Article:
Adapted from Nigella Lawson
… Oh right, I forgot to mention that this cake was darn good. I am not going to tell you that it is my favorite cake ever. It wasn’t. But all of the things I was worried would go wrong — it would be too bitter, it would be too tough, nobody would eat it — I couldn’t have been further off about. It is ridiculously moist, not bitter and surprisingly popular at a dinner party. You know, until you tell people they’re eating a cake comprised of boiled rinds.
4 to 5 clementines (about 375grams/slightly less than 1 pound total weight)
1 cup plus 2 tablespoons (225 grams) sugar
2 1/3 cups (250 grams) ground almonds
1 heaping teaspoon baking powder
Optional: Powdered sugar for dusting, or for making a glaze
Put the clementines in a pot with cold water to cover, bring to the boil, and cook for 2 hours. Drain and, when cool, cut each clementine in half and remove the seeds. Then finely chop the skins, pith, and fruit in the processor (or by hand, of course).
Preheat the oven to 375°F (190°C).
Butter and line an 8-inch (21 centimeter) springform pan with parchment paper. (I used a 9-inch, it worked fine.)
Beat the eggs. Add the sugar, almonds, and baking powder. Mix well, adding the chopped clementines.
Pour the cake mixture into the prepared pan and bake for 30 to 50 minutes*, when a skewer will come out clean; you might have to cover the cake with foil after about 20 to 30 minutes to stop the top from over-browning.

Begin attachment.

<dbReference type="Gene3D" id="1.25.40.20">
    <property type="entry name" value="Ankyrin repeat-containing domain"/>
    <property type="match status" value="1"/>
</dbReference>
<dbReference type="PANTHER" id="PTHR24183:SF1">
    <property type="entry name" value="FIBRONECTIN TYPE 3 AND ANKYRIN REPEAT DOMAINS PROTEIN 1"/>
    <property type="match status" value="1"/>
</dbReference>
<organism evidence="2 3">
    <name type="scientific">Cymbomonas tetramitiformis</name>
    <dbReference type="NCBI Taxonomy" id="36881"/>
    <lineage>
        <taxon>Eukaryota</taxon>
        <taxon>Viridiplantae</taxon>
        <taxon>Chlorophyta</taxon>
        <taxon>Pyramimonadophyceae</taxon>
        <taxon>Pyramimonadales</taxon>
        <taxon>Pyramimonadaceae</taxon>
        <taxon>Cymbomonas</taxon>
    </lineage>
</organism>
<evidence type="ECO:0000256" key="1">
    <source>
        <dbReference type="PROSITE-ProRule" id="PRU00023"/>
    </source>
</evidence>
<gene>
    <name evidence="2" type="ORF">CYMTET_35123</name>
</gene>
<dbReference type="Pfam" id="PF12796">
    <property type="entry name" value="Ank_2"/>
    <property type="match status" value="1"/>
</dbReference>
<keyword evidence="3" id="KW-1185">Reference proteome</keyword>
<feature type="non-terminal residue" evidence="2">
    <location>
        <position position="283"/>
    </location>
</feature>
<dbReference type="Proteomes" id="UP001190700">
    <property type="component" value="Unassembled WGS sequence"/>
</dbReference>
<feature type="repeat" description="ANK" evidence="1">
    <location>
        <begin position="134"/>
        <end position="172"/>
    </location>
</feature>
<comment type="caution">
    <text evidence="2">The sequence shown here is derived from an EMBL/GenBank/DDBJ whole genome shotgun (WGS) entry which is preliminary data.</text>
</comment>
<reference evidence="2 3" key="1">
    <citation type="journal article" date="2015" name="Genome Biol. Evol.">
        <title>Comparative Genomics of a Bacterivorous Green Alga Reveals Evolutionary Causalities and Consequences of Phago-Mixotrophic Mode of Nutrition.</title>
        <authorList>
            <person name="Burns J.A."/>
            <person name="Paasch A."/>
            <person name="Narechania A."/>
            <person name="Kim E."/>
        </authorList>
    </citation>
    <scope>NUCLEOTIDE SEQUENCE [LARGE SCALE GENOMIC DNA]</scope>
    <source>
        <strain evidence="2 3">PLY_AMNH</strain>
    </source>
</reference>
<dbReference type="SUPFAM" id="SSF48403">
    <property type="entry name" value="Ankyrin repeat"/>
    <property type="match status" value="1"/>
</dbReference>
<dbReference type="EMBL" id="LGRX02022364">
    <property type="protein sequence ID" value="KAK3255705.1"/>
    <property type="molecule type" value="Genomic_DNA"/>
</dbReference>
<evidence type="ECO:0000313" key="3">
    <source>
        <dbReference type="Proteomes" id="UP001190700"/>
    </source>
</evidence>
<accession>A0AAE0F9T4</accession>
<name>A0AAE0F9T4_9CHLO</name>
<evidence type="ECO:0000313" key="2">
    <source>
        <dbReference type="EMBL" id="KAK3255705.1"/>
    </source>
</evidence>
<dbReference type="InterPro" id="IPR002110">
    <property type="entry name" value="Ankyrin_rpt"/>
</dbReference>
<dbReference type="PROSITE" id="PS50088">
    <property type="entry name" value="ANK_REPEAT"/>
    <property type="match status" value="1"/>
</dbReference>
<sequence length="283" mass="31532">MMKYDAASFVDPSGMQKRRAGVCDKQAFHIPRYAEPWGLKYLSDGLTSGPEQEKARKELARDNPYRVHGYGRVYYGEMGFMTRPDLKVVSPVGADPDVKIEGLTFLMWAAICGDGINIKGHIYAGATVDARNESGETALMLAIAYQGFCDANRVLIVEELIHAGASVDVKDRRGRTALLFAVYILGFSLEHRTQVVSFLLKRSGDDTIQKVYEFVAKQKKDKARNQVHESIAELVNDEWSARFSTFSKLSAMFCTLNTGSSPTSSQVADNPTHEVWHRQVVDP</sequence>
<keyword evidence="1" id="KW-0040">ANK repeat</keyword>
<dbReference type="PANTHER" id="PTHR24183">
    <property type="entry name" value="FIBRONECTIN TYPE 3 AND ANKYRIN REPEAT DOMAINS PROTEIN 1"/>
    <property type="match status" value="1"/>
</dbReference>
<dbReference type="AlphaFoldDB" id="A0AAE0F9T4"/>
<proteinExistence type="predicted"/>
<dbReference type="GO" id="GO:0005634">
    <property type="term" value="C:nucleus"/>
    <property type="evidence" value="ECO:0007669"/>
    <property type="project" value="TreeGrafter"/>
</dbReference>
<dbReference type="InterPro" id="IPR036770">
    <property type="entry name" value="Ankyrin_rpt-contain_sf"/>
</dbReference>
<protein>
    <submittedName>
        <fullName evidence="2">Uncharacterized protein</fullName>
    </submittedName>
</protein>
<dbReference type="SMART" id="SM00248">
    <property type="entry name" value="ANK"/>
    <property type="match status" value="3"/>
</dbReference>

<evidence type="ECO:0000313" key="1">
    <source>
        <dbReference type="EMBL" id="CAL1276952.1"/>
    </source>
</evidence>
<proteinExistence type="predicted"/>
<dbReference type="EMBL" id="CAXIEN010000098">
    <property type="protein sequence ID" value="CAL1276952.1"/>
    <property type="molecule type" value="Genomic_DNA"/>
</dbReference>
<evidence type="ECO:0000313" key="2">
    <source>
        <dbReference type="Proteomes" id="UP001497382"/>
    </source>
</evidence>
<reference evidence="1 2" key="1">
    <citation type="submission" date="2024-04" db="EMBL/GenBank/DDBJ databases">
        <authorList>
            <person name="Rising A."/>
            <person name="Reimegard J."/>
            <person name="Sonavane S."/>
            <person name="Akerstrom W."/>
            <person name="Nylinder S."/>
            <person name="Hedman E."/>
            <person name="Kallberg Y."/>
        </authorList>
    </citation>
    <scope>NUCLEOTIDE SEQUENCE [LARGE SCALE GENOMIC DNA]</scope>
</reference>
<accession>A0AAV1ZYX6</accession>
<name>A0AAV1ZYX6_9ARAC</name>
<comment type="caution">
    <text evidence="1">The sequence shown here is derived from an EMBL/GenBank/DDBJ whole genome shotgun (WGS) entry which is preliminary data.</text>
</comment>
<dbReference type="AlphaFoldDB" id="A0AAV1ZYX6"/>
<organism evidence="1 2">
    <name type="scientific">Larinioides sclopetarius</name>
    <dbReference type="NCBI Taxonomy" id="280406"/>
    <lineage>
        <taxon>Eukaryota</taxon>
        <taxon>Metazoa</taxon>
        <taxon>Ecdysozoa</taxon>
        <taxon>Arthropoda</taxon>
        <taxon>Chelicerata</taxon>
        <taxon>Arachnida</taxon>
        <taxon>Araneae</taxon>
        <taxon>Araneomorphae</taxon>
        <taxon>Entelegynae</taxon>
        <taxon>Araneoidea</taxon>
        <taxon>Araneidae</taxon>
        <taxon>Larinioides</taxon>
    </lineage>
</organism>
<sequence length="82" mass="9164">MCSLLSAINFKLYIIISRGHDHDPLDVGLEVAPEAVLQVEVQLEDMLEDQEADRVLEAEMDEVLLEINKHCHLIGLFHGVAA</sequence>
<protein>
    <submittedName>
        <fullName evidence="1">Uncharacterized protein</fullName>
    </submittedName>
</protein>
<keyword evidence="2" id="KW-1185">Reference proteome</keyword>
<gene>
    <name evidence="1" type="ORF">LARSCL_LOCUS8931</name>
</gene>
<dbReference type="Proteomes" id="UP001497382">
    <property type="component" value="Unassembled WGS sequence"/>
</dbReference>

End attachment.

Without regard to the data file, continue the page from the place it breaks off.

Remove from the oven and leave to cool, in the pan on a rack. When the cake is cold, you can take it out of the pan and dust it with powdered sugar. I made a glaze of powdered sugar and a tablespoon of clementine juice because I was convinced the cake would be too bitter. It was not necessary. Nigella says the cake is best on the second day, but ours never made it that long.
Variations: Nigella says she’s also made this with an equal weight of oranges and lemons, in which case the sugar is increased to 1 1/4 cups.
* I am very unclear on the correct baking time, as you can see. Nigella’s recipe says it will 60 minutes. When I checked on it at 40 minutes (because I think you should start checking on any baked good at the 2/3 mark) it was done. Very done. Dark-brown edge-level done. And my oven runs cool. But I had made the cake in a one-inch larger pan, which made it slightly thinner. Which is all to say: Start checking at 30 minutes. Better to check too often than char your cake.
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